CfP: Public Health in the Age of Globalization: Questioning the Constraints of State Sovereignty
In 1997 the Board on international health of the US Institute of medicine defined the concept of global health as follows: “The world’s nations now have too much in common to consider health as merely a national issue. Instead, a new concept of “global health” is required to deal with health problems to transcend national boundaries, that may be influenced by circumstances or experiences in other countries, and that are best addressed by cooperative actions and solutions.” (America‘s Vital Interest in Global Health: Protecting our People, Enhancing our Economy, and Advancing our international Interests, 1997, p. 11).
The blurring distinctions between national and global health contrast with the sovereign rights States claim to retain in the field of public health.
In fact, the exercise of governmental authority in the public health field is essential: governments have to provide and regulate health services, develop strategies and mechanisms for universal access to health care, regulate tobacco and alcohol consumption, control the quality of health products, etc.
At the same time, the exercise of sovereign power in the field of public health is contested in many respects. On the one hand, increased interdependence across nations and increasing commonalities in health problems as consequences of contemporary globalization impose collaboration among states and compliance with basic norms of international health law. On the other hand, international norms and policies on crucial aspects of health care and public health are increasingly set by new actors such as international networks and public-private partnerships.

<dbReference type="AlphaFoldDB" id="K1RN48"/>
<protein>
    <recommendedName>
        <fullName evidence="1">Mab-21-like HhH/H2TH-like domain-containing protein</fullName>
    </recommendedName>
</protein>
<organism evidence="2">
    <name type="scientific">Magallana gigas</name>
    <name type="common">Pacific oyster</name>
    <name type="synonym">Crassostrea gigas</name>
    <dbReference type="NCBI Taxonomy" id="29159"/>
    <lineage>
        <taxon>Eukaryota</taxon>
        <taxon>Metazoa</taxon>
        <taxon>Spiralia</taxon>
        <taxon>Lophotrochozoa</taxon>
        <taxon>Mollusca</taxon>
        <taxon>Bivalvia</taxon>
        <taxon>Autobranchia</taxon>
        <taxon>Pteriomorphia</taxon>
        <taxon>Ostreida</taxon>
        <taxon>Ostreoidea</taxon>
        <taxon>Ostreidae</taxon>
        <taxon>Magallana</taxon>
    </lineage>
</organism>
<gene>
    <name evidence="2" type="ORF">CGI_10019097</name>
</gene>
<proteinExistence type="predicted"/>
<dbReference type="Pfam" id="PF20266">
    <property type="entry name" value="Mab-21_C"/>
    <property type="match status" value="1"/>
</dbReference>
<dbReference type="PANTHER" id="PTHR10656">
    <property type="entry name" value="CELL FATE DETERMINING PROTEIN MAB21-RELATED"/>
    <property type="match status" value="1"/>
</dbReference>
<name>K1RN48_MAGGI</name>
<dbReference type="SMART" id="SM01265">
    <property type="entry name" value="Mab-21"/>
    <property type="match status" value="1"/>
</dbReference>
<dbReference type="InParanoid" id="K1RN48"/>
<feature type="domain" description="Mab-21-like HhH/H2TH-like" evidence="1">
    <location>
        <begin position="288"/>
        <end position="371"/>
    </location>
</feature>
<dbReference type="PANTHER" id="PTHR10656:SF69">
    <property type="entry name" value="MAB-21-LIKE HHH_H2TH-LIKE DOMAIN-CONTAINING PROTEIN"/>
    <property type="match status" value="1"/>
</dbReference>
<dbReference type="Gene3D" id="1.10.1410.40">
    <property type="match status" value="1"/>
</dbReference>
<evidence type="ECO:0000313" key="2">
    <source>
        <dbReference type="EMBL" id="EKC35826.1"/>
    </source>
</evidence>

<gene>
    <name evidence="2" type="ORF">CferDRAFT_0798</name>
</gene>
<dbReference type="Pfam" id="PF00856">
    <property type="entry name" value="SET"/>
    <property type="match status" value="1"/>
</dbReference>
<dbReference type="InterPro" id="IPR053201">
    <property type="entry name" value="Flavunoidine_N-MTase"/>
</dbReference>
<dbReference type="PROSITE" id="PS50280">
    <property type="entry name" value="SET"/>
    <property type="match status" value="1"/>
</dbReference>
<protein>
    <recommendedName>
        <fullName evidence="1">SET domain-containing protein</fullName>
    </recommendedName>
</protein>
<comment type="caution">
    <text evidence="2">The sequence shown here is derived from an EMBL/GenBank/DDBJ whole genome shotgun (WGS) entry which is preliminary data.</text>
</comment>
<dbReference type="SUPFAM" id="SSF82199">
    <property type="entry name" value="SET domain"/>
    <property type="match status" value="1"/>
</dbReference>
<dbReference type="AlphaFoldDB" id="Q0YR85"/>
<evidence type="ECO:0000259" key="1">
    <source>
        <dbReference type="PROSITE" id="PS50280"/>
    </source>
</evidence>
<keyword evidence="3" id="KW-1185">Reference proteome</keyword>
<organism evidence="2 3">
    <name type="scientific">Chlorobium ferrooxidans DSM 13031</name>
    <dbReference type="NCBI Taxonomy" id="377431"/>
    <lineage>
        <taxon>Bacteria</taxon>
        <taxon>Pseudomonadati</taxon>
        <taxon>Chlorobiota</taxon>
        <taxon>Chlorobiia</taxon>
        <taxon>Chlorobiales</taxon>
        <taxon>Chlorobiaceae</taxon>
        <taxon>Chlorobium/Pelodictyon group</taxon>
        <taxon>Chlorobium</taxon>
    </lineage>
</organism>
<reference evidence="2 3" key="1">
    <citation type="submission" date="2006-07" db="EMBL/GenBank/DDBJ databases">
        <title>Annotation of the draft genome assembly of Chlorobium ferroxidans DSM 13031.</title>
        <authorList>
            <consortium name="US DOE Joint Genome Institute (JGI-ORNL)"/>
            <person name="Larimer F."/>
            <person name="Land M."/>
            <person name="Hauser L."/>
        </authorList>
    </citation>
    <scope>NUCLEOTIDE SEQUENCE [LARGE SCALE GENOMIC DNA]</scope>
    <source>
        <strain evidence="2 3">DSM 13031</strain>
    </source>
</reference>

Challenges are manifold:
-the multiplication of non-state actors in the field of health imposes a discussion on the role, status and legitimacy of these actors under international law
-the recognition of the close connection between public health and human rights (and more particularly the right to health) and the concretization of these rights imposes new obligations and duties on states in the field of health
-the multiplication of global health challenges such as access to medicines, movement of pathogens across borders, intensified migration, increased burden of non-communicable diseases, public health security, climate change and other environmental crises, etc., imposes the need for development and intervention of international rules in order to prevail over issues that had been considered during a long period of time a central domain of sovereign states.
The organisers of the workshop wish to deal with the existing tensions between sovereign powers in the field of public health and the contemporary global health challenges in a globalised world. No subject is imposed but proposals should engage with the challenges and issues mentioned in this call.
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Further information here: https://esil-sedi.eu/call-for-papers-esil-ig-on-international-health-law/